Lunch atop a (Springfield) skyscraper

Lunch atop a (Springfield) skyscraper
by andy-m                

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  • 0 posts edited
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Jul
9
comment What do the markings on a Tamron CCTV lens mean?
@Mzk You have the lens, why don't you try and see? For DSLRs, some lenses change max aperture (the f-number) as you zoom, other lenses keep it constant. To keep it constant, the lens has to change the effective diameter when zooming. 'F 1.4-Close' certainly means that max apt. is f/1.4. I can't tell from the specification whether that's a constant f/1.4 through the zoom range.
Jul
9
comment What do the markings on a Tamron CCTV lens mean?
@Mzk The f-numbers is what is listed in the specification as 'aperture range'. Yes, the effective diameter needs to change when the focal length changes to retain the same f-number. Either the lens does that automatically, or the f-number changes when you zoom. Not familiar with CCTV, but assume aperture works like for DSLR lenses: An iris like the 'nine-bladed iris' animation here: en.wikipedia.org/wiki/Diaphragm_(optics) that can step through the standard progression of f-numbers from your link - 1.4, 2.0, 2.8 etc.
Jul
9
comment What do the markings on a Tamron CCTV lens mean?
@MizukiKai I guess 'close' means that the iris can be closed completely, so there's no light coming through at all. If so, I assume all the intermediate apertures are available as well.
Jul
6
comment Birding on a budget?
What's wrong with leaving the question as is? It's got three good answers for three different budgets: Bridge camera, Sigma Bigma and 70-200/2.8 with 2x TC. Don't they collectively cover pretty much the entire space of what 'budget' could mean? For future visitors through Google, aren't these good answers to "I'm not a millionaire, but I'd like to shoot birds - what are my options"?
Jul
3
awarded  Fanatic
Jul
3
awarded  Enlightened
Jul
2
awarded  Nice Answer
Jul
1
comment Is there a program that does automatic adjustment of levels in a batch?
Both Google's Picasa and Adobe Lightroom have an 'auto' option. In Lightroom, at least, you can apply it in bulk. For some photos it works very well, for others it's just awful. Automatic good settings for every picture is not feasible, IMO, but it can save editing time for the pictures where it works.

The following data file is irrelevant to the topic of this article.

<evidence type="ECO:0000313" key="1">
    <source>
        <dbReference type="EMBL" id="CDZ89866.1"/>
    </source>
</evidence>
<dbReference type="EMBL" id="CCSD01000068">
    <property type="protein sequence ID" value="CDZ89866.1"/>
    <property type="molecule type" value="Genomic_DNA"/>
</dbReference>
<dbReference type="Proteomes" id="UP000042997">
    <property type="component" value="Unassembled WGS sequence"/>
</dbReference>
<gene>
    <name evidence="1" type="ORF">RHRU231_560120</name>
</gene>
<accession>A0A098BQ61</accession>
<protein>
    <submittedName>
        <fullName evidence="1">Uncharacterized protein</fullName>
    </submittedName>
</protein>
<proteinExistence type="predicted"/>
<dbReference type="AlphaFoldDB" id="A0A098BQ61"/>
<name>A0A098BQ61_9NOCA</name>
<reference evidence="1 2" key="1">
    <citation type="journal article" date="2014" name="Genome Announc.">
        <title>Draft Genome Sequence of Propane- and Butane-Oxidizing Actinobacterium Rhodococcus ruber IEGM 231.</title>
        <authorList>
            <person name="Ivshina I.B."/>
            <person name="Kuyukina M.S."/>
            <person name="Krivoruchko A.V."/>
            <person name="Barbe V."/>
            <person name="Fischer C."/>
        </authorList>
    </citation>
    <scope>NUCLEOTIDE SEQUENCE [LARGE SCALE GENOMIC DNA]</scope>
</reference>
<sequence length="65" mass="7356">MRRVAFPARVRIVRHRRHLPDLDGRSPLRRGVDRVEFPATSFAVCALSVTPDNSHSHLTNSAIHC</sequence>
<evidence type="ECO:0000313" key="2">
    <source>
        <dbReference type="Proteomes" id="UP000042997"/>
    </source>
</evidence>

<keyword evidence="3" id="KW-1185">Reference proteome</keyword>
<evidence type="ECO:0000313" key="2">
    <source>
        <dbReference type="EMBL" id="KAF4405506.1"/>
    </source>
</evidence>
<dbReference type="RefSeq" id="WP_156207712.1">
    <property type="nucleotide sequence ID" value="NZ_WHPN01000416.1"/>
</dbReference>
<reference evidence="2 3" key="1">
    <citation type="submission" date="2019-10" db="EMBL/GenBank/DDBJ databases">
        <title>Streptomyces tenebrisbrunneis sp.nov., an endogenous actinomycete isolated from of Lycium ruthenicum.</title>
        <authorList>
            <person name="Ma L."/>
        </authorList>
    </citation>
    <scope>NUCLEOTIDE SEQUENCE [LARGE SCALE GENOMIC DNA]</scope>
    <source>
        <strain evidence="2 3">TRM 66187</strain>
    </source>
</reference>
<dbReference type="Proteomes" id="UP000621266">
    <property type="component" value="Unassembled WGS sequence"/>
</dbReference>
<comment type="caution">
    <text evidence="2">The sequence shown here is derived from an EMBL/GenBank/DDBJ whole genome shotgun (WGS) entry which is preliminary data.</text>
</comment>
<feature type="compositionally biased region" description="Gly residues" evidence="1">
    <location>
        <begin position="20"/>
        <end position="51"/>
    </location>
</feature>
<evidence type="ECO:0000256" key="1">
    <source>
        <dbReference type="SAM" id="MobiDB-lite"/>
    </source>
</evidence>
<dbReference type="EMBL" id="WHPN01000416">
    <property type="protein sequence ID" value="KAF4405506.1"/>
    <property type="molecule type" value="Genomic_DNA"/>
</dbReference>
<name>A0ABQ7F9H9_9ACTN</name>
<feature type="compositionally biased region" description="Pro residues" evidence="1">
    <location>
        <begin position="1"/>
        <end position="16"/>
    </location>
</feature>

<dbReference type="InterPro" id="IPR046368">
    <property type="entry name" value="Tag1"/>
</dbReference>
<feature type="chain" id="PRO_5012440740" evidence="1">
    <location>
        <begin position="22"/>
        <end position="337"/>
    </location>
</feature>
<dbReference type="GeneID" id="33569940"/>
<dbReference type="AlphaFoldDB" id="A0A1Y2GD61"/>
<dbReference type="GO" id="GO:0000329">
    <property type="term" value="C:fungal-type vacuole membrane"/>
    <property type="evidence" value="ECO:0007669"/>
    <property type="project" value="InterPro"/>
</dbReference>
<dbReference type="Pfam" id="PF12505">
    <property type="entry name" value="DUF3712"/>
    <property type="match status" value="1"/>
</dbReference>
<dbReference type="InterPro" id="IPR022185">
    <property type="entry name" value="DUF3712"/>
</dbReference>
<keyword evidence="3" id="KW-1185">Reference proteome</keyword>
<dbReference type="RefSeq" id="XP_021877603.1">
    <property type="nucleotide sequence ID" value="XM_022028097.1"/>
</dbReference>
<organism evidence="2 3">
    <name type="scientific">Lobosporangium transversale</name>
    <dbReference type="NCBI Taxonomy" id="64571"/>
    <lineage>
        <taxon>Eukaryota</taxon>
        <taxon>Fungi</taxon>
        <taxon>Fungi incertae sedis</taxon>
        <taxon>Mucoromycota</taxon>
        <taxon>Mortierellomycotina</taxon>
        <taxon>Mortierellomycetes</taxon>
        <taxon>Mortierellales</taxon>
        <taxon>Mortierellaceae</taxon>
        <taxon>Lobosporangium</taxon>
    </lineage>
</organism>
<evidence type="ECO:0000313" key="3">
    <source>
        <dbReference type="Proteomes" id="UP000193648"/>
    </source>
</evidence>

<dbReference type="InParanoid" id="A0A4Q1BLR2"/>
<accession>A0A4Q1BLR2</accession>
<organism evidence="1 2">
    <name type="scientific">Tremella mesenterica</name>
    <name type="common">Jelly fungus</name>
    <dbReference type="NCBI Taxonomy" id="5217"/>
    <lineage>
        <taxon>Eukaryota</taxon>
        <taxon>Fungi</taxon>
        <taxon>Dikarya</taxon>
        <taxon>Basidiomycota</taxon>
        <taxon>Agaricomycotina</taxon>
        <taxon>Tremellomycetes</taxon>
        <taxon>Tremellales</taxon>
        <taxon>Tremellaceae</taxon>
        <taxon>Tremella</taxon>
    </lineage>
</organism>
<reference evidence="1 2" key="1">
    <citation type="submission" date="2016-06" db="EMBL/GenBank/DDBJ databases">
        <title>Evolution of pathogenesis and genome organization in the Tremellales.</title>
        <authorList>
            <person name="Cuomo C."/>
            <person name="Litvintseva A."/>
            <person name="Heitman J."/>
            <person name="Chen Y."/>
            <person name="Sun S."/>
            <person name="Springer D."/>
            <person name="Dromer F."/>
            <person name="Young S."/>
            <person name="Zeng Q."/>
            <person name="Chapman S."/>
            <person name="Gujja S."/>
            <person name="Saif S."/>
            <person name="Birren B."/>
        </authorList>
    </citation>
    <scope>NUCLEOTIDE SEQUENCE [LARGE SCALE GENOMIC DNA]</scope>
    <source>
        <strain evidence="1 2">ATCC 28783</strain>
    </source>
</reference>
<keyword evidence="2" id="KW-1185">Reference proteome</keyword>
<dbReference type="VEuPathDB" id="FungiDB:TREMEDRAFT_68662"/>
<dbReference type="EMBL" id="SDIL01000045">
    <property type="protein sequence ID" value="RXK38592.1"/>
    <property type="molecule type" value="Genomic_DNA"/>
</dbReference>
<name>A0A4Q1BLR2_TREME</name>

Jul
1
comment What do I need to take photos which accurately show small differences in color?
@JamesSnell I guess it should work if you use consistent lighting. Haven't tried, so I can't really comment beyond that. But you might want one anyway to calibrate the monitor.
Jun
30
answered How to take extremely long (multiple month) exposure photos?
Jun
30
comment How to take extremely long (multiple month) exposure photos?
@StanRogers You're right, I was off by a couple of stops; thanks for catching it. Do you happen to know how low-sensitivity it's possible to make these plates, is there a minimum? (Agree on the reciprocity failure. Found a "simple model for t>1 second" here, I assume that's for the same development. Brings the number of stops of ND down to a reasonable range.)
Jun
29
comment How to take extremely long (multiple month) exposure photos?
Don't know the parameters of a 4x5 camera. But assuming a flange distance of 100mm and optimal pinhole size from the wikipedia formula giving ~f/256, and ISO 25 film, I'm still only at 4 seconds exposure in EV 14 daylight. I think you would need 24 stops or so worth of ND-filters...
Jun
28
revised What do I need to take photos which accurately show small differences in color?
Generalized the answer so it's more applicable to normal photography as well.
Jun
28
comment What do I need to take photos which accurately show small differences in color?
My answer was on the assumption that you had both colors/shades in the same picture, and needed a way to tell them apart. If you are comparing across two different pictures, I'd start with mattdm's suggestion.
Jun
28
answered What do I need to take photos which accurately show small differences in color?
Jun
26
answered Are there any ways to combat “sluggish battery syndrome”?
Jun
22
revised How effective is HAMA STAR 61 tripod for shooting with Nikon DSLR?
spelling, more general conclusion
Jun
21
answered How effective is HAMA STAR 61 tripod for shooting with Nikon DSLR?
Jun
21
comment How effective is HAMA STAR 61 tripod for shooting with Nikon DSLR?
I have the Hama Star 62, see my comment to Esa Paulasto. It's better than handholding, but it takes some care and patience to keep it steady. OK with short focal lengths and a remote release. OK if you're just trying to figure out whether you want a tripod at all. But if you're planning to use it quite a bit, I'd suggest finding something more stable.
Jun
21
comment How effective is HAMA STAR 61 tripod for shooting with Nikon DSLR?
+1, since that's pretty much exactly my experience with the Hama Star 62. The legs are decent, I think, but the head is so wobbly that it's hard to focus a 300mm on the moon, and a 2 seconds delay isn't nearly enough for the shaking do die down. Still, with care, holding my breath, and a remote release, it beats handholding. Although I'll be looking for a tripod upgrade very soon.